WPP founder Sir Martin Sorrell receives second largest annual payout in the history of FTSE 100 blue-chip companies
Including the latest pay package, Sir Martin Sorrell has received a total of £150m since 2010 Reuters

Sir Martin Sorrell, the founder and chief executive of WPP, has received one of the largest remunerations in UK corporate history. His 2015 annual remuneration including, salary, pension payments and short-term bonuses sums up to £70m (€89.16m, $98.94m). Of this amount, he is understood to have received £62.8m in the form of shares on 15 March.

The advertising and public relations giant issued a statement on 15 March after the London Stock Exchange closed that its founder was immediately pocketing £30.2m of his share package. This was to allow him to be discharged from "consequential tax liabilities".

While WPP has not disclosed the exact breakup and figures of its founder's 2015 pay package, his annual salary was £1.15m. The package includes a cash bonus worth millions of pounds. Apart from this, he is entitled to dividends worth £8.5m from his 1.5% ownership in WPP.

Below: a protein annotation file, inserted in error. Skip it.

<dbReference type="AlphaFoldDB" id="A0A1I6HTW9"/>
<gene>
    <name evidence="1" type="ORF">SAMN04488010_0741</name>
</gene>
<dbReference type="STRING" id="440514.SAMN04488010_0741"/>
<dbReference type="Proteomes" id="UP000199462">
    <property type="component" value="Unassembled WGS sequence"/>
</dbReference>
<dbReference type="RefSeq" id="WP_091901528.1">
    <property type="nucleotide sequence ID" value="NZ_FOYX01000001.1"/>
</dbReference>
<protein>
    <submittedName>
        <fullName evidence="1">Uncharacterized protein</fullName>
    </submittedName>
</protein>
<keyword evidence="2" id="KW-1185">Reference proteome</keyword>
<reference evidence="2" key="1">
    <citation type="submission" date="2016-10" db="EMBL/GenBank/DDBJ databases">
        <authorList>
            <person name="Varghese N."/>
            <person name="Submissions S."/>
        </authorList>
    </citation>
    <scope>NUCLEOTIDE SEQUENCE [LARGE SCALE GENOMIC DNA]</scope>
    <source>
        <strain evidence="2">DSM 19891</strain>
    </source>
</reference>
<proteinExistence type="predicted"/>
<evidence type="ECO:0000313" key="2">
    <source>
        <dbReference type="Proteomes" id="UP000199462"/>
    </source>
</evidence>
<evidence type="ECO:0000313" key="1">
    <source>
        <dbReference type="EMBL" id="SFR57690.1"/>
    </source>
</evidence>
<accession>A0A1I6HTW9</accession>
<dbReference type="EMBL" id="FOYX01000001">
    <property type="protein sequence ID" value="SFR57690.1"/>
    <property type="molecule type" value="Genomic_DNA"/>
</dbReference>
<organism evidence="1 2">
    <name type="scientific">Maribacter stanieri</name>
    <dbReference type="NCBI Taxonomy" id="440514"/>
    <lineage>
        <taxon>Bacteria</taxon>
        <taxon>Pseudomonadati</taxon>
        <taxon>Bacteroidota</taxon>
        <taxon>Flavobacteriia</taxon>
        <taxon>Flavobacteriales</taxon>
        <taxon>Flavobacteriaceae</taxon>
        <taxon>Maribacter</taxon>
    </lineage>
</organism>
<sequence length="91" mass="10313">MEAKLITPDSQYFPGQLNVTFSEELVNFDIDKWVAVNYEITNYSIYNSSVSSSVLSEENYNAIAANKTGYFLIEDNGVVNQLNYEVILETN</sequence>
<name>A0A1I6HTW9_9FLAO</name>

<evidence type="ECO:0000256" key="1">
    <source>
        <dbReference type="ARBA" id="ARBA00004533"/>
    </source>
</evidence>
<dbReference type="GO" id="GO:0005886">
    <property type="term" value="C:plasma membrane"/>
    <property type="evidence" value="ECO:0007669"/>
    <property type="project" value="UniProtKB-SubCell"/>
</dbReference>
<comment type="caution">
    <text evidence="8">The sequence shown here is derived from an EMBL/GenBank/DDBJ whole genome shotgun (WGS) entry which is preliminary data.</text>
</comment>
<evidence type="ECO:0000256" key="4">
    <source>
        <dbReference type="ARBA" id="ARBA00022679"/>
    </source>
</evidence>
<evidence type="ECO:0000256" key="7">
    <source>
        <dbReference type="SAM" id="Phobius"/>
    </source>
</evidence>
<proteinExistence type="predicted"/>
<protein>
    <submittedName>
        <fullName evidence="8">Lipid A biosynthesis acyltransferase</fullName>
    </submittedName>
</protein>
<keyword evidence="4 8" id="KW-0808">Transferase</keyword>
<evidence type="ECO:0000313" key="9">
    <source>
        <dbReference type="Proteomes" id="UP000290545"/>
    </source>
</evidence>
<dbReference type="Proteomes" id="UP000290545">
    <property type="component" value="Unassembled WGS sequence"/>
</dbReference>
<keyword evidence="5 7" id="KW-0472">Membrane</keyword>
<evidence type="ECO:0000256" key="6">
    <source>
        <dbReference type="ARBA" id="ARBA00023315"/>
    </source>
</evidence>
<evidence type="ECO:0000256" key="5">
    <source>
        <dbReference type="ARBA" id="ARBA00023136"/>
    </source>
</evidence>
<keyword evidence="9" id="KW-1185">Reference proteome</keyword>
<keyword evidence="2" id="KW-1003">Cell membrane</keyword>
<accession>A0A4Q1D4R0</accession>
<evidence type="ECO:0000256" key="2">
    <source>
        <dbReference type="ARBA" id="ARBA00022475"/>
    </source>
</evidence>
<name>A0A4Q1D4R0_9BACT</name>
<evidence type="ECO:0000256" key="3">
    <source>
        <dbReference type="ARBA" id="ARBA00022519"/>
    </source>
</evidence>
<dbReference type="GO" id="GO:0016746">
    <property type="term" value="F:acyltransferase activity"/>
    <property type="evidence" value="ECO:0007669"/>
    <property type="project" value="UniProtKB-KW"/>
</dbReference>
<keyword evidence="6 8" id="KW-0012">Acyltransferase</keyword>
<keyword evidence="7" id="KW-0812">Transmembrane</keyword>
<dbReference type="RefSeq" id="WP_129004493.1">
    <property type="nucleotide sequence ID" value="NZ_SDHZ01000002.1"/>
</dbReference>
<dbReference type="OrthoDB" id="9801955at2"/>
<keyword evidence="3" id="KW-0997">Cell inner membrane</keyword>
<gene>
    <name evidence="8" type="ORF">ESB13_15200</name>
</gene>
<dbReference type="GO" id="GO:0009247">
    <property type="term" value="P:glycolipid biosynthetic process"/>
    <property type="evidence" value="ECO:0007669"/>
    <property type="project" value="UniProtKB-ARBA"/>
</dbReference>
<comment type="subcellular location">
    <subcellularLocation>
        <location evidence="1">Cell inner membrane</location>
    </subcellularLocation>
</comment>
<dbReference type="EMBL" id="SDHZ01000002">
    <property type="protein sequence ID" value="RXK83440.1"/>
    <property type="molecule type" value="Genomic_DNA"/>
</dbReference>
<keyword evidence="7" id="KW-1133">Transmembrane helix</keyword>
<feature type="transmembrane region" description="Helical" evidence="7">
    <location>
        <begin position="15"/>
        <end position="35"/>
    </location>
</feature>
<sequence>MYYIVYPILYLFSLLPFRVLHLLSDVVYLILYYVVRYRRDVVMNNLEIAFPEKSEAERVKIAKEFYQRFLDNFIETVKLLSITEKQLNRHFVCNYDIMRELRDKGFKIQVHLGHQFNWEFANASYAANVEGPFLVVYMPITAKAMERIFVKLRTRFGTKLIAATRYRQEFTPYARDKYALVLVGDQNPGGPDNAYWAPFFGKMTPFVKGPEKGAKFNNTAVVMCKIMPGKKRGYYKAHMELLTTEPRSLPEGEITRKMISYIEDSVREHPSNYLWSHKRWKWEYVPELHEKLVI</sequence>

When compared with the pay packages of all the bosses of blue chip companies listed on the FTSE100 till date, Sorrell's pay stands to be the second largest. The highest is the 2009 pay package of Reckitt Benckiser chief executive, Bart Becht. It stood at a record £92m. Becht had received it via a combination of cash and shares.

Including the latest pay package, Sorrell has received a total of £150m since 2010. While WPP said that such huge compensation was paid as part of the company's long-term performance-based Leap scheme, this figure makes Sorrell the highest-paid FTSE 100 chief executive.

Not everyone is happy with Sorrell receiving such huge payouts. It has angered Pirc, the independent corporate governance and shareholder advisory consultancy. Tim Bush, Head of Governance and Financial Analysis at Pirc, said: "Martin Sorrell has a sufficiently large shareholding in WPP for him to be incentivised to deliver performance, for all shareholders."

WPP defended its founder's payout. It argued that between the 2010-2015 period its share price had increase by 98%, while the FTSE100 index rose just 5.8%. This resulted in an increase in the stock market value of the group by 102.7% to £20.23bn, WPP added.